“Very emotional — it’s been a tough day,” said winning captain Jose Maria Olazabal. “Everything went to the last match. The boys really played well today and I’m very, very happy to have won the Seve Trophy this time.” GB&I struck first on Sunday when Tommy Fleetwood claimed his first point of the week with a 3 & 2 win over Joost Luiten, who was unbeaten entering the match. After Jamie Donaldson and Gonzalo Fernandez-Castano halved their match, Ryder Cup standout Nicolas Colsaerts drew Continental Europe even, draining a 5- footer for par at the last to secure a 1-up win over Paul Casey. Frenchman Gregory Bourdy then continued his stellar play and pushed Continental Europe in front with a 4 & 3 triumph over Scott Jamieson. Bourdy, who never trailed in the match, became the first player in the event’s history to win five points out of five. “I’m so happy to achieve that, and it was an amazing week for me,” said Bourdy. The jostling continued, however, as Marc Warren wrapped up a 4 & 3 ousting of Thorbjorn Olesen to again square the tournament, 12 – 12, with four matches left on the course. From there, Continental Europe took control. Jimenez put the finishing touches on his convincing win, which was aided in part by the ailing Lynn, who twice dropped his ball into the water. Matteo Manassero then increased Continental Europe’s advantage to a pair with a 3 & 2 defeat of Stephen Gallacher. Paul Lawrie showed the GB&I mettle with a 2 & 1 win over Mikko Ilonen, but Molinari was in control at that point, holding a 2-up lead over Wood through 14 holes. After the pair matched birdies at the 15th, Molinari dropped his tee shot at the par-3 17th within 12 feet and drained the birdie putt to seal the Continental Europe victory. “It was going to go down to the last three matches at least,” continued Olazabal.
Continental Europe ends Seve Trophy drought
LONDON (CNNMoney) An investigation into possible rigging of the $5.3 trillion foreign currency market is widening, with EU regulators joining the hunt for evidence that banks may have tried to manipulate exchange rates. The EU’s top anti-trust official, Joaquin Almunia, said he had learned of activities in the last few days that could mean competition rules had been broken. The investigation was at a very early stage, he said in an online chat on the European Commission website. His spokesperson declined to comment further. Google+ Market indexes are shown in real time, except for the DJIA, which is delayed by two minutes. All times are ET. Disclaimer LIBOR Warning: Neither BBA Enterprises Limited, nor the BBA LIBOR Contributor Banks, nor Reuters, can be held liable for any irregularity or inaccuracy of BBA LIBOR. Disclaimer . Morningstar: 2013 Morningstar, Inc. All Rights Reserved. Disclaimer The Dow Jones IndexesSM are proprietary to and distributed by Dow Jones & Company, Inc. and have been licensed for use. All content of the Dow Jones IndexesSM 2013 is proprietary to Dow Jones & Company, Inc. Chicago Mercantile Association. The market data is the property of Chicago Mercantile Exchange Inc.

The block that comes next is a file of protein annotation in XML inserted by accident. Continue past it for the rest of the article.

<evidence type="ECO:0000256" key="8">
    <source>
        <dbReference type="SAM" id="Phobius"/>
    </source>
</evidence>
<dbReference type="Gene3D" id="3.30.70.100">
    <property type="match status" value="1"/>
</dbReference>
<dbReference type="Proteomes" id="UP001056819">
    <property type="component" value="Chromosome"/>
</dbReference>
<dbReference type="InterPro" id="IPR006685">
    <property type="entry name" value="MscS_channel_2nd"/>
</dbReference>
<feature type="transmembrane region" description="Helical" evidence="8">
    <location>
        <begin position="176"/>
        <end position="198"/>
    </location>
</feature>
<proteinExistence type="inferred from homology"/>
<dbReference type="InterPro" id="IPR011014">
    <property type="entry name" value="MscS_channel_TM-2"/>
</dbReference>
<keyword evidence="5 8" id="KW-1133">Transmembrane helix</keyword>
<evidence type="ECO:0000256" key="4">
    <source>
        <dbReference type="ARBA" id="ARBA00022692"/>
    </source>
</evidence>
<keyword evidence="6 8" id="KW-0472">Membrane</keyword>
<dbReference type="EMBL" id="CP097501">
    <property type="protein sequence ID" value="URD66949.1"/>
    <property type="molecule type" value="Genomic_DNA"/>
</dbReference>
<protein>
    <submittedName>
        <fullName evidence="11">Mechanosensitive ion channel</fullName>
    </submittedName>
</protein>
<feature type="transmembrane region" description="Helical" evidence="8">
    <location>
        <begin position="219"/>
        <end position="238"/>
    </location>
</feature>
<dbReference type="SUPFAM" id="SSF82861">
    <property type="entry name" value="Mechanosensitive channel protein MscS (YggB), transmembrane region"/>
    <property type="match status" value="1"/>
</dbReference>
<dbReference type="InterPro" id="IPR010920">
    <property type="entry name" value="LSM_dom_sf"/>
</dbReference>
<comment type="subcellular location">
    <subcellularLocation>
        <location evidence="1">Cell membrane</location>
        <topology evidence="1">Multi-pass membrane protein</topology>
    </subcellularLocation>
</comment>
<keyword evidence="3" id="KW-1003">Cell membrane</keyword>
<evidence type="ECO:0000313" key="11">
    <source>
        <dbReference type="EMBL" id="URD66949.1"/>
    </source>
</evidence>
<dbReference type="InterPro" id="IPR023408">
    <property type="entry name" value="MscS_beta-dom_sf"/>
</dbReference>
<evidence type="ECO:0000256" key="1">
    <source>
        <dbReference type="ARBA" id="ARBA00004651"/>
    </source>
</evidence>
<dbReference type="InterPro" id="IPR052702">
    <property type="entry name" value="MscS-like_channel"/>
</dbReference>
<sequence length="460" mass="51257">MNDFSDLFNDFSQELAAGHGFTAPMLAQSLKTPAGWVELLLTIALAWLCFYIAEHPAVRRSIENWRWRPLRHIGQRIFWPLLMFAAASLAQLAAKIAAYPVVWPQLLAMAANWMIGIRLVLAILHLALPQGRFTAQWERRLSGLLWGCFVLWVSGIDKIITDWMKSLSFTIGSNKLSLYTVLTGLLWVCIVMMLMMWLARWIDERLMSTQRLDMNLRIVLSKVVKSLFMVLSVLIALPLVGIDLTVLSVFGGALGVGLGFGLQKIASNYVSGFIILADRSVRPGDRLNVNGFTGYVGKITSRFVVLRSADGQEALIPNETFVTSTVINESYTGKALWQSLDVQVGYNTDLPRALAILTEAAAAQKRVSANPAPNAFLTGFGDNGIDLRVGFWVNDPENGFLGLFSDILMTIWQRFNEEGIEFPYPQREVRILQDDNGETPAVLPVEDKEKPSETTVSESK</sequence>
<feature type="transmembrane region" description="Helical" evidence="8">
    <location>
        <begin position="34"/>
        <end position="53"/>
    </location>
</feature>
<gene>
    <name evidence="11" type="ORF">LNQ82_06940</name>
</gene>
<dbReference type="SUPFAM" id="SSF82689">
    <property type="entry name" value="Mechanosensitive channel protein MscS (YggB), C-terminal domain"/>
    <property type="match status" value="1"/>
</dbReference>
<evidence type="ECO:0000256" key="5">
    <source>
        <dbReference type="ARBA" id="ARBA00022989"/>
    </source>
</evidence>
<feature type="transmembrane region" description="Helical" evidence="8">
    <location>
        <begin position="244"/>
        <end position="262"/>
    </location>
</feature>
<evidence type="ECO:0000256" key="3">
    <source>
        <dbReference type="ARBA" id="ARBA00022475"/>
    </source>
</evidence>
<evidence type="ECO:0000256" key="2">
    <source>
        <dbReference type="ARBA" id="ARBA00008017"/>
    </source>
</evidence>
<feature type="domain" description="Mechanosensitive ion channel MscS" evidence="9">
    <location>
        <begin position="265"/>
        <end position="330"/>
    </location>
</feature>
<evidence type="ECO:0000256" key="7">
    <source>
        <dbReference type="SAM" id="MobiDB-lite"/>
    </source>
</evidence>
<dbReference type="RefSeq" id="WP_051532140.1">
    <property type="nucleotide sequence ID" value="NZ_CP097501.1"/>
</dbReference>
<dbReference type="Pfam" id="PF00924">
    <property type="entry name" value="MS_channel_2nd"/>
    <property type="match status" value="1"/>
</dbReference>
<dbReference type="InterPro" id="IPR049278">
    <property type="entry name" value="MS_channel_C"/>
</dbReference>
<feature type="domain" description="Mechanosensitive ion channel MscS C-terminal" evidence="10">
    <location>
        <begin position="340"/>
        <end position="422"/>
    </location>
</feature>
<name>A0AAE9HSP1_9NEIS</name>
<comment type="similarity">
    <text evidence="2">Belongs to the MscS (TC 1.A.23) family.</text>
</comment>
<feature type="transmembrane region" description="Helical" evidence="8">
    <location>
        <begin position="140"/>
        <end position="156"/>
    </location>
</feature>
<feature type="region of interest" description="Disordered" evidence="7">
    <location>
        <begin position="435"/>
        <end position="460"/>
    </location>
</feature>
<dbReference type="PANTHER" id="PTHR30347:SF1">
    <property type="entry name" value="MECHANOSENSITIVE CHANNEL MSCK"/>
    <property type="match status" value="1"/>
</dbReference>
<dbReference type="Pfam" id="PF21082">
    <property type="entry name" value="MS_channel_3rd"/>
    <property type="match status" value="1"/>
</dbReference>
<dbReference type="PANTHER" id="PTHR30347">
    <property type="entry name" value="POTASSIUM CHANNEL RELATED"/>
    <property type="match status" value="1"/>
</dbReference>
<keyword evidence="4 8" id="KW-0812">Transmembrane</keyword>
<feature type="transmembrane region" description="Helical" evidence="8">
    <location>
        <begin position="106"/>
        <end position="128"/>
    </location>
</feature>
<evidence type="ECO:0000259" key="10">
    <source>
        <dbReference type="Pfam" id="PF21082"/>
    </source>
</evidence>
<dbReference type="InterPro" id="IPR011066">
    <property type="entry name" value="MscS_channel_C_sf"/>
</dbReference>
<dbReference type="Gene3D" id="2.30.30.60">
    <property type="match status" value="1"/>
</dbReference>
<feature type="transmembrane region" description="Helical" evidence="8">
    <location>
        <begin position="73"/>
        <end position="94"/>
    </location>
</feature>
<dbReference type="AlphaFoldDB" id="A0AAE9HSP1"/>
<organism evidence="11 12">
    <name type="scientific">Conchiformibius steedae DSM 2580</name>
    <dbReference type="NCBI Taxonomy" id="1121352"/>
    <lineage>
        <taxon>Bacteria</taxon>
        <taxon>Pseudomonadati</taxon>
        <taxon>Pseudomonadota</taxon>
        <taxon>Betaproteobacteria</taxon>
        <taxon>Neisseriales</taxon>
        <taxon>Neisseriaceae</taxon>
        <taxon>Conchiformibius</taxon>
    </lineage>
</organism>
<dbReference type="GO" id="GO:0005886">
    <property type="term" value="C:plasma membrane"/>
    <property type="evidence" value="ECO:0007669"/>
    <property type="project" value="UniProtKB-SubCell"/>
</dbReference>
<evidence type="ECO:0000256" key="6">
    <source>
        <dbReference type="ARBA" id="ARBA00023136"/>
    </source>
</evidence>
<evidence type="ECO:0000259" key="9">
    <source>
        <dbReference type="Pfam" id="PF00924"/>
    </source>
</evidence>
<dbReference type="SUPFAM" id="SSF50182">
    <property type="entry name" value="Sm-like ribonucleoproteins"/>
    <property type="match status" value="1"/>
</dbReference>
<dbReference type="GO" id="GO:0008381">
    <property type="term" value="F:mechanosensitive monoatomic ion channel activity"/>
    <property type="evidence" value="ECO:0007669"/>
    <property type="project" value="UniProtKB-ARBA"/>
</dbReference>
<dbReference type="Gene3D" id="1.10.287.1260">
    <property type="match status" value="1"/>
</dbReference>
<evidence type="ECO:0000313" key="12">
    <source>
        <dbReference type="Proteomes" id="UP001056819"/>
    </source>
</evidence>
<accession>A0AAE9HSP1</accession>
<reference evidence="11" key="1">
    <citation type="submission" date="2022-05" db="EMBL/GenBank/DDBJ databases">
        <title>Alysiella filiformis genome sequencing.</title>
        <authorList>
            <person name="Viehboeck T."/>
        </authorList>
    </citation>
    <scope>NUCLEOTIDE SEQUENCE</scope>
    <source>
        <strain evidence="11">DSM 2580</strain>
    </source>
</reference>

Western bank retreat clouds emerging Europe’s recovery -IMF
Central and eastern Europe enjoyed strong growth for years before the global financial crisis erupted in late 2008, and the region incorporates a diverse mix of economies. They include powerhouse Poland and more vulnerable countries like Serbia – which announced an austerity plan on Tuesday as it eyes a deal with the IMF – and euro zone state Slovenia, which may need aid from the bloc to rescue its domestic banks. Western lenders, dominant players in the region’s financial sector, used to provide plentiful capital and financing that propelled growth. But faced with pressure from within the euro zone to boost their capital positions, many have been pulling back from emerging Europe, and they accelerated that withdrawal in the first quarter. “Deleveraging is continuing and there is a risk that it could accelerate again,” Roaf said, adding that countries in south east Europe were most at risk. Serbia laid out painful spending cuts on Tuesday, as it looks to a deal with the Fund early next year to reassure investors and cut borrowing costs. Roaf said the IMF was “ready to support (Serbia)… in any way that suits”. HIGHER FORECAST FOR POLAND On Poland, the region’s biggest economy, Roaf said the IMF would soon raise its 2014 economic growth forecast to about 2.5 percent from 2.2 percent now as investment was picking up and exports had been doing well. But the new forecast would already be close to the potential growth rate at which Poland’s economy can expand without creating imbalances. This is much lower than the 4-5 percent registered before 2008 and unlikely to be enough to bring down the 13 percent unemployment rate, denting 37-million-strong nation’s aspiration to quickly close the wealth gap with its Western counterparts.